United Kingdom

ULRIKA JONSSON says it's only the British who are so hung up on baring all in a heatwave

Lying naked on my front in the privacy of my garden on a scorcher last week, I took a selfie.

It showed half a shoulder, a fraction of my make up-free face and a hint of the slope of my behind. 

Not exactly provocative. I posted it to my Instagram, then got back to dozing in the sunshine.

Lying naked on my front in the privacy of my garden on a scorcher last week, I took a selfie

I didn’t think anything of it. I have no problem being naked. I’ll happily walk through the house without a stitch on, and wouldn’t feel uncomfortable being seen naked by family or friends if, for example, they walked in on me changing.

And I’m far from the only woman in the public eye to share an au naturel snap on social media, with Liz Hurley, Heidi Klum and Helena Christensen among those who have posted candid photos.

As far as I’m concerned, nudity is not a big deal. If only everyone else felt that way.

Moments after posting, my peace was shattered by the ping, ping, ping of messages on my phone. They were from my elder daughter, 19-year-old Bo, demanding I delete it immediately.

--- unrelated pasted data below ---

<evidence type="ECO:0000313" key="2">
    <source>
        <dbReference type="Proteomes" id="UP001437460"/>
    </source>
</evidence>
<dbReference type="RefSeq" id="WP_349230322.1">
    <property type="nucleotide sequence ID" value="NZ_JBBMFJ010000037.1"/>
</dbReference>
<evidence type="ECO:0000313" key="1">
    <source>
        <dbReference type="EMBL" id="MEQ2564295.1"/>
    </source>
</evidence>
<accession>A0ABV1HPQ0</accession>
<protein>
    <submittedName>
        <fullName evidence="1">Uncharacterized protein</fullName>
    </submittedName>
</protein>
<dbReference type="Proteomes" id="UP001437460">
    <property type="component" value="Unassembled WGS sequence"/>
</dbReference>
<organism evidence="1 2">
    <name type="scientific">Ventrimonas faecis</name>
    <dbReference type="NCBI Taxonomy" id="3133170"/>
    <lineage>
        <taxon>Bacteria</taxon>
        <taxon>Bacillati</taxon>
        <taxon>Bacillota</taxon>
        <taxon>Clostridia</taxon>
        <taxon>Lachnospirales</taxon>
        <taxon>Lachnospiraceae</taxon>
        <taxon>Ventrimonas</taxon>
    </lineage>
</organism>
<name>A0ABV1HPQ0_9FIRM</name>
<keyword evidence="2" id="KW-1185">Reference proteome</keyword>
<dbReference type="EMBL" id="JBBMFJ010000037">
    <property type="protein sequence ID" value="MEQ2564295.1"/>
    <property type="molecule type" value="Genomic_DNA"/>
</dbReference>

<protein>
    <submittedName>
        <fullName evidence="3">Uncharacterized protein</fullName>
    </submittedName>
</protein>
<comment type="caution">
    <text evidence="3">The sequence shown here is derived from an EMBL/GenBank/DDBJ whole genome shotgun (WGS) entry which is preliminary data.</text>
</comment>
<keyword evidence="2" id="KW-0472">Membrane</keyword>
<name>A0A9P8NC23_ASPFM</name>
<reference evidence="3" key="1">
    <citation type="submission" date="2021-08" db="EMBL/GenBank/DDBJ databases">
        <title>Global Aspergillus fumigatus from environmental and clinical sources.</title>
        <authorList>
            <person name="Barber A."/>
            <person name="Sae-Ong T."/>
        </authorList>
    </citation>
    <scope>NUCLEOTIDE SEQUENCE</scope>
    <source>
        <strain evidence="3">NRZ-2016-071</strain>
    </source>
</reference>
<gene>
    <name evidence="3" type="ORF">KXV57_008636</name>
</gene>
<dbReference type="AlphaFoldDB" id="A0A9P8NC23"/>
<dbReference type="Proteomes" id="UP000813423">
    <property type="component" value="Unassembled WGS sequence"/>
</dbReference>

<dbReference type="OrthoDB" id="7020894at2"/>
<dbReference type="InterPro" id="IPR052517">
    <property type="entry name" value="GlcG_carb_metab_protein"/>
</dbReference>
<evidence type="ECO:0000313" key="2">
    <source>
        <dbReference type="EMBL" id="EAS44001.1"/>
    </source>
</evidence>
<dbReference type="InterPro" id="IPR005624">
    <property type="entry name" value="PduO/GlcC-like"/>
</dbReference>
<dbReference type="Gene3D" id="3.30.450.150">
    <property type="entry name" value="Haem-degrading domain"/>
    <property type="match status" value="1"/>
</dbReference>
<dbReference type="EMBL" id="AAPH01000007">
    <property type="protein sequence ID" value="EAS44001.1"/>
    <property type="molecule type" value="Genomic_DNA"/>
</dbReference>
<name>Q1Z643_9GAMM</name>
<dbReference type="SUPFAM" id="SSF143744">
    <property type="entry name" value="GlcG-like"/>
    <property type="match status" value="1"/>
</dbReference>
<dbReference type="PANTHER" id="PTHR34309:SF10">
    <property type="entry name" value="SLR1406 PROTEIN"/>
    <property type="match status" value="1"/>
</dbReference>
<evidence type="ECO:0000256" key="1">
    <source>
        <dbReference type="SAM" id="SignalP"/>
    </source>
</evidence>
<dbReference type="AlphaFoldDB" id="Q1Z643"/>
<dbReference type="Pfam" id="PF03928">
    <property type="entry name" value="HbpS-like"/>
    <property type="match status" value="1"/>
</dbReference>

It stayed put. I wasn’t looking to embarrass Bo. No, this felt, to me, a simple matter of principle.

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Bath belle: Singer Lily Allen loves a naked pic too. As far as I’m concerned, nudity is not a big deal. If only everyone else felt that way

I’d posted it as an illustration of personal and physical freedom. It was the kind of uncomplicated feel-good moment every woman should feel free to enjoy — at peace with the various lumps, bumps and idiosyncrasies that make a body your own.

Why do I feel so strongly? To my Swedish soul, a naked human body, male or female, is nature in its rawest form. 

Much as I love my daughter and respect her opinions, I wasn’t about to let her, or anyone, tell me what I could and couldn’t do with mine.

Since I moved to the UK from Sweden in 1979, I’ve felt completely stumped by the deep-rooted inhibition of the British public when it comes to the naked human form.

In the changing rooms after PE, my fellow 13-year-old school friends went out of their way to cover their bodies while getting changed. 

They clung to their clothing like life rafts; should one item slip, exposing their innocence, it seemed they’d suffered a fate worse than death. Their embarrassment was excruciating.

I didn’t get what the problem was — back home we had all chatted comfortably, barely registering that various parts of our bodies were exposed between clothes changes.

To us bodies, were just that: bodies. Certainly nothing to be ashamed of or embarrassed by, whatever shape or size.

Naked ambition: Pop star Rita Ora. To my Swedish soul, a naked human body, male or female, is nature in its rawest form

But here, it was all so different. I recall getting ready to have a shower post sweaty hockey game only to find myself stared at like some kind of alien as I strode naked across to the showers.

What was embarrassing was not that I was exposed, but the way my classmates were looking at me.